WRI 100WICT: Contemporary Issues in Professional Writing
This course introduces students to the range of career opportunities and responsibilities within the field. Faculty members from the professional writing staff will assist the professor of record in developing and presenting an introduction to their respective areas of expertise. Other working professionals – including faculty from other departments, alumni, and area writers and/or employers interested in developing writing talent and/or in sharing their expertise – will be invited to participate when appropriate. Because the course provides an introduction to and overview of professional writing, students should complete the course early in their program.
WRI 205WI: Scientific Writing
The writing of formal reports and technical and scientific papers.
WRI 207WICT: Writing for the Workplace
Theory of and practice in written business communication. Letters and memoranda, reports, and a research paper are required. Models and case studies are used extensively.
WRI 208WI: Creative Writing – Exploring Forms
This course explores the various forms of creative writing through practical examination of the writing process, writing practice in multiple genres, and experiments in the transformations of familiar forms. While the course is useful particularly to creative writers, it is also designed to develop and sharpen academic or professional writing through creative practice. The course will be modeled as an apprentice workshop. In addition to writing, students will read poetry, fiction, non-fiction, and drama.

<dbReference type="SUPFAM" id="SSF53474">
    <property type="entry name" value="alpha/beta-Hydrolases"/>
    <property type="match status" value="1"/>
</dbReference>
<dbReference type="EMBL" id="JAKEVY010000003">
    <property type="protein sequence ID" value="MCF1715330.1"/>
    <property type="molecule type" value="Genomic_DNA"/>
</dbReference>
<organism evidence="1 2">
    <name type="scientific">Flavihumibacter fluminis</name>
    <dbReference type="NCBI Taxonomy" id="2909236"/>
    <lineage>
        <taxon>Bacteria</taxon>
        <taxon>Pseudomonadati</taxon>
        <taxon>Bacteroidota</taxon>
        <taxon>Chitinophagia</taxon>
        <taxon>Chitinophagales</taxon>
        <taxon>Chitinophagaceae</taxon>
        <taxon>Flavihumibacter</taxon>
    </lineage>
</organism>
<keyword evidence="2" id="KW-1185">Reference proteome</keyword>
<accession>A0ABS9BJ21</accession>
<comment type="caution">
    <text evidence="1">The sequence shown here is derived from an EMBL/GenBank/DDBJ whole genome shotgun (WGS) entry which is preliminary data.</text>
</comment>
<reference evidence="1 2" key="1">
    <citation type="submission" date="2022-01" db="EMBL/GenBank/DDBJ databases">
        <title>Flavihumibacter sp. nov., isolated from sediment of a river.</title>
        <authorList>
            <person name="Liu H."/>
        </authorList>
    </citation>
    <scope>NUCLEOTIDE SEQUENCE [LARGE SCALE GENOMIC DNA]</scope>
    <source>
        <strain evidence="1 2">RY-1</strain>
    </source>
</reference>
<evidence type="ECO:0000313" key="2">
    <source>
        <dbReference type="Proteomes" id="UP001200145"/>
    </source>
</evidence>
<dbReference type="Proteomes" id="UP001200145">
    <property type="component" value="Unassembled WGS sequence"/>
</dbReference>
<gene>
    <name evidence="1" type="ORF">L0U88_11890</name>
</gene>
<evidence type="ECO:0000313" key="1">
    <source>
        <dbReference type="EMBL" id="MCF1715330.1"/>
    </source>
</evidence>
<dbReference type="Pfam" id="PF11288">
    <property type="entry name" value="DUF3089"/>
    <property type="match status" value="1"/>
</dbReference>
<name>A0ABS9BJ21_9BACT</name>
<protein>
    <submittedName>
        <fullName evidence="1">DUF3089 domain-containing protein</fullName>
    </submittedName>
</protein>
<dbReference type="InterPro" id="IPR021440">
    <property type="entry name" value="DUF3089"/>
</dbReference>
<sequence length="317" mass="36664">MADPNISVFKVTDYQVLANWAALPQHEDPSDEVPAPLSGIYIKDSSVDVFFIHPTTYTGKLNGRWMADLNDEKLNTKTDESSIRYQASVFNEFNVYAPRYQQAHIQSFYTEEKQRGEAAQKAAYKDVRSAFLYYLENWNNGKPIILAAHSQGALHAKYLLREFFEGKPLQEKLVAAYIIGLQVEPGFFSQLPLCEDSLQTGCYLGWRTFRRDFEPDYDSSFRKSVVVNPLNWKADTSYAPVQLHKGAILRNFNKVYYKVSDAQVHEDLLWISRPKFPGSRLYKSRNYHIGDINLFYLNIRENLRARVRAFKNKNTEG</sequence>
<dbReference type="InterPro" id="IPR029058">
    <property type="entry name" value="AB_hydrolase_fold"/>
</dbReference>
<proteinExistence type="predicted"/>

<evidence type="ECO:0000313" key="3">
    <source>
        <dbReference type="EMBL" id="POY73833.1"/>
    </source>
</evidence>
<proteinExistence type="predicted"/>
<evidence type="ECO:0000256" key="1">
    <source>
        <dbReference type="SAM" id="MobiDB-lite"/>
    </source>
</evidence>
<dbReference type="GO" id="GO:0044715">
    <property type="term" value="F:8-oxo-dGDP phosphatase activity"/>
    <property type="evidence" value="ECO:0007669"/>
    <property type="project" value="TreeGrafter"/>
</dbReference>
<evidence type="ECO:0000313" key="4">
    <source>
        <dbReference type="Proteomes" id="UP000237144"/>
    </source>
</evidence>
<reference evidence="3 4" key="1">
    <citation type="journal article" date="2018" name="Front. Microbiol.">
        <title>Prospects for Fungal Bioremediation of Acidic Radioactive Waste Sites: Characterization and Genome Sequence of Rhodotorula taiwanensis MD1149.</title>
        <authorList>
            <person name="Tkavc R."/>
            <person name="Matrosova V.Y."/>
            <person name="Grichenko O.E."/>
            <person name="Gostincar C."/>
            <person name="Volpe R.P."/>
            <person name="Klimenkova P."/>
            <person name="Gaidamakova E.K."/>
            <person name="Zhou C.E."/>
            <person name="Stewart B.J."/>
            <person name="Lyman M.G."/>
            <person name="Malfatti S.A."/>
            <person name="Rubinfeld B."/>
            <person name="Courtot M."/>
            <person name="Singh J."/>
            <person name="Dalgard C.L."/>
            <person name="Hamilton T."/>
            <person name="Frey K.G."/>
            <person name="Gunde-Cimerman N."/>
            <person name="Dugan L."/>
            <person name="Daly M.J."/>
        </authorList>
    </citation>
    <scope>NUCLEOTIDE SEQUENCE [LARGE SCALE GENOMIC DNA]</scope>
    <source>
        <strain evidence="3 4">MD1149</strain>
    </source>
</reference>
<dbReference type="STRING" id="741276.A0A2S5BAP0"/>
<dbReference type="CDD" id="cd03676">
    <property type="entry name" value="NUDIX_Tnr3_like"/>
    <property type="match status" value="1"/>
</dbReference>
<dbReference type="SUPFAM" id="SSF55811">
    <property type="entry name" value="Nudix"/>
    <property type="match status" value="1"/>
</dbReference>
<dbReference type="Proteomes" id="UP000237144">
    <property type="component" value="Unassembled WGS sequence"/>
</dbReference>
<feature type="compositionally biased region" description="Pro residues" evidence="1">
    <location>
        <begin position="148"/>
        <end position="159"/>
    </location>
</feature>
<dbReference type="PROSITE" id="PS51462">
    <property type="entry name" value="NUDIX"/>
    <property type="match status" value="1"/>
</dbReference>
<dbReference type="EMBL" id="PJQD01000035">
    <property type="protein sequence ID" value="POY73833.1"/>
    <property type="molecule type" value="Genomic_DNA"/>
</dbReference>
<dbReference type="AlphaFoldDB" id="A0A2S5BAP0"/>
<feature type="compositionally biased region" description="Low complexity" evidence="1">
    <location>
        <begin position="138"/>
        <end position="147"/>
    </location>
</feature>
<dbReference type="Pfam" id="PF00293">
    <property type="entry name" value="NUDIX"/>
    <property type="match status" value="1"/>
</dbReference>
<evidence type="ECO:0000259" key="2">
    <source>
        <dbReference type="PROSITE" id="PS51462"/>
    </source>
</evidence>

WRI 211WI: Journalism I
A study of the methods and philosophy of good journalism. A general survey of the development of journalism in this country and a study of the organization, management, and supervision of the content of school publications are included.
WRI 212WICT: Introduction to Mass Communications
A study of the method and philosophy of mass communications. Historical growth of the mass media is described. Interrelationships of present forms of mass communication are linked to the underlying necessity to write, speak, and think clearly and honestly.
WRI 213WI: Copy and Line Editing
Students in this course edit and re-write manuscript copy as well as their own writing. Emphasis is placed on identifying and correcting errors in grammar, punctuation, sentence structure, and essay structure to produce clear and polished copy.